Pakistan sets up fund for church bomb victims
Prime minister vows to step up anti-terrorist effort
Pakistani Christians at All Saint's in Peshawar, one day after the blast (AFP/A Majeed)
- ucanews.com reporter, Peshawar
- October 11, 2013
Pakistan’s Prime Minister Muhammad Nawaz Sharif on Thursday announced the establishment of a 200-million rupee (US$1.8 million) fund to help victims of the deadly September 22 attack on a church in northwestern Pakistan. He also vowed to step up the fight against terrorism.
At least 85 people were killed and over 140 were wounded when two suicide bombers blew themselves up at the 130-year-old All Saints church in Peshawar.
Sharif announced the government aid at a meeting with representatives of the minority community during his first visit to the militancy-hit province since coming to office.
Bishop Humphrey S Peters, bishop of Peshawar, led a delegation of families of the victims and other minority representatives to Governor House to meet the Prime Minister.
The money will be allocated to help the survivors and the families of those killed in the attack. Half the amount will be provided by the Khyber Pakhtunkhwa government, while the other half will come from central government.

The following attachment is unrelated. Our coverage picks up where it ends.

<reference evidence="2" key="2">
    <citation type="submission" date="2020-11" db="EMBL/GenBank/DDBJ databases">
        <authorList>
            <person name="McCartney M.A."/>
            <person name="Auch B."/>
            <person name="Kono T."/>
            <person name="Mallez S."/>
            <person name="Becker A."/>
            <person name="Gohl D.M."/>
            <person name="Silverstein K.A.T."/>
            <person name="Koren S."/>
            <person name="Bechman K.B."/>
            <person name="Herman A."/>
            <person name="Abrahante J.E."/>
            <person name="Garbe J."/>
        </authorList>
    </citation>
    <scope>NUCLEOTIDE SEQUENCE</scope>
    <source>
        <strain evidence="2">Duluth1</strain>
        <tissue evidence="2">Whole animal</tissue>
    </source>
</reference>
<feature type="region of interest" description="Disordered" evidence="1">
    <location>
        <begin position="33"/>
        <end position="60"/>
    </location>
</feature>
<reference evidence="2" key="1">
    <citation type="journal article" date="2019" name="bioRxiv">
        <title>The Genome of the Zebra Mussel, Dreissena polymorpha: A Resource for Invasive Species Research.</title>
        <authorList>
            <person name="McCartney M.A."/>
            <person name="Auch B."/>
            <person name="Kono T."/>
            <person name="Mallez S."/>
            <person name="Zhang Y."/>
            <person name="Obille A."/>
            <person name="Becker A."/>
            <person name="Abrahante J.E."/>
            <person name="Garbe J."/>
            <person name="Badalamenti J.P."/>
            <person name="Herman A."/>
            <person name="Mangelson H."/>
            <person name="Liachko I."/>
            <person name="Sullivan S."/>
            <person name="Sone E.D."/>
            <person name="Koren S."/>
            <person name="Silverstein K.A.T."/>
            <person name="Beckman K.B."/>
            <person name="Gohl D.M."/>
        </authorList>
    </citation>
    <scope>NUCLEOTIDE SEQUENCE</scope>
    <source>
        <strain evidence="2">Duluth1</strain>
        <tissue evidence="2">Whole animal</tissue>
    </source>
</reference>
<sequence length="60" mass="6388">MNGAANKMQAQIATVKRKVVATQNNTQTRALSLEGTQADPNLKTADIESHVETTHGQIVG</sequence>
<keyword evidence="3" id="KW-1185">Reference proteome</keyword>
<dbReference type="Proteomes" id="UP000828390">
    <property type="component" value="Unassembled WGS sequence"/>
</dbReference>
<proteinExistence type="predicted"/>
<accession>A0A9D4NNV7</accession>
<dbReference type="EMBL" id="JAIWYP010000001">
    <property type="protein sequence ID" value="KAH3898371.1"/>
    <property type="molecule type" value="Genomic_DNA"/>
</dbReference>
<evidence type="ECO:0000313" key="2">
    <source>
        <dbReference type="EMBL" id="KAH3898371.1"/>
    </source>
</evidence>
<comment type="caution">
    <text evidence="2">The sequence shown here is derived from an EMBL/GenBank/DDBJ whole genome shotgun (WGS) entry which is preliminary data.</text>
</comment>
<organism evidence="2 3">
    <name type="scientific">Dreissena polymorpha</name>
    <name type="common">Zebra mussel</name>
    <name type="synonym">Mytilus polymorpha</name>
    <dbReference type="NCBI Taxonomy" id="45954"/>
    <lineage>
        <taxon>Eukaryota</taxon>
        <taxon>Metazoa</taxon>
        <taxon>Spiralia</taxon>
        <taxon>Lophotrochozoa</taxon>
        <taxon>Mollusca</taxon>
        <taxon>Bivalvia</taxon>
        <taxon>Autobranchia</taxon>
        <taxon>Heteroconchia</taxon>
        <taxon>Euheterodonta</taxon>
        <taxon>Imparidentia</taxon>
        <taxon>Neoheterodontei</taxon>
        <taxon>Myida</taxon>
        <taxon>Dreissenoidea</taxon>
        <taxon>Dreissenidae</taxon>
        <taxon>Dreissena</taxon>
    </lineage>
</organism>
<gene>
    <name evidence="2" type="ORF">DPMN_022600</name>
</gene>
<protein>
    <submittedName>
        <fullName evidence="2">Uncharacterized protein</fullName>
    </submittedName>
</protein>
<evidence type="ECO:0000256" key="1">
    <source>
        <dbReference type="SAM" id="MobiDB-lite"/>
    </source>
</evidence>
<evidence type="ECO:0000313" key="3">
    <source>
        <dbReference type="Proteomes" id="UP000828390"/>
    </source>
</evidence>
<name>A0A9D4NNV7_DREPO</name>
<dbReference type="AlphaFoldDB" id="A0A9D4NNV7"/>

“It is extremely deplorable that people from every section of life are being targeted by terrorists,” said Sharif, adding that the government has a firm resolve to protect the people.
“Restoration of peace is the topmost priority of the present government. We are introducing strict measures to check the menace of terrorism,” he told reporters after the meeting. “The rights of minorities will be fully protected and there will be no discrimination against them.”
The new measures include better protection for judges, witnesses and prosecutors, as well as using video links in the trials of suspects. He also announced that a new special force is to be set up to combat terrorism, but did not elaborate.
The Christian delegation used the meeting to tell the prime minister about the problems being faced by the families of victims, pointing out that most of the affected were poor people who faced difficulties in getting proper treatment.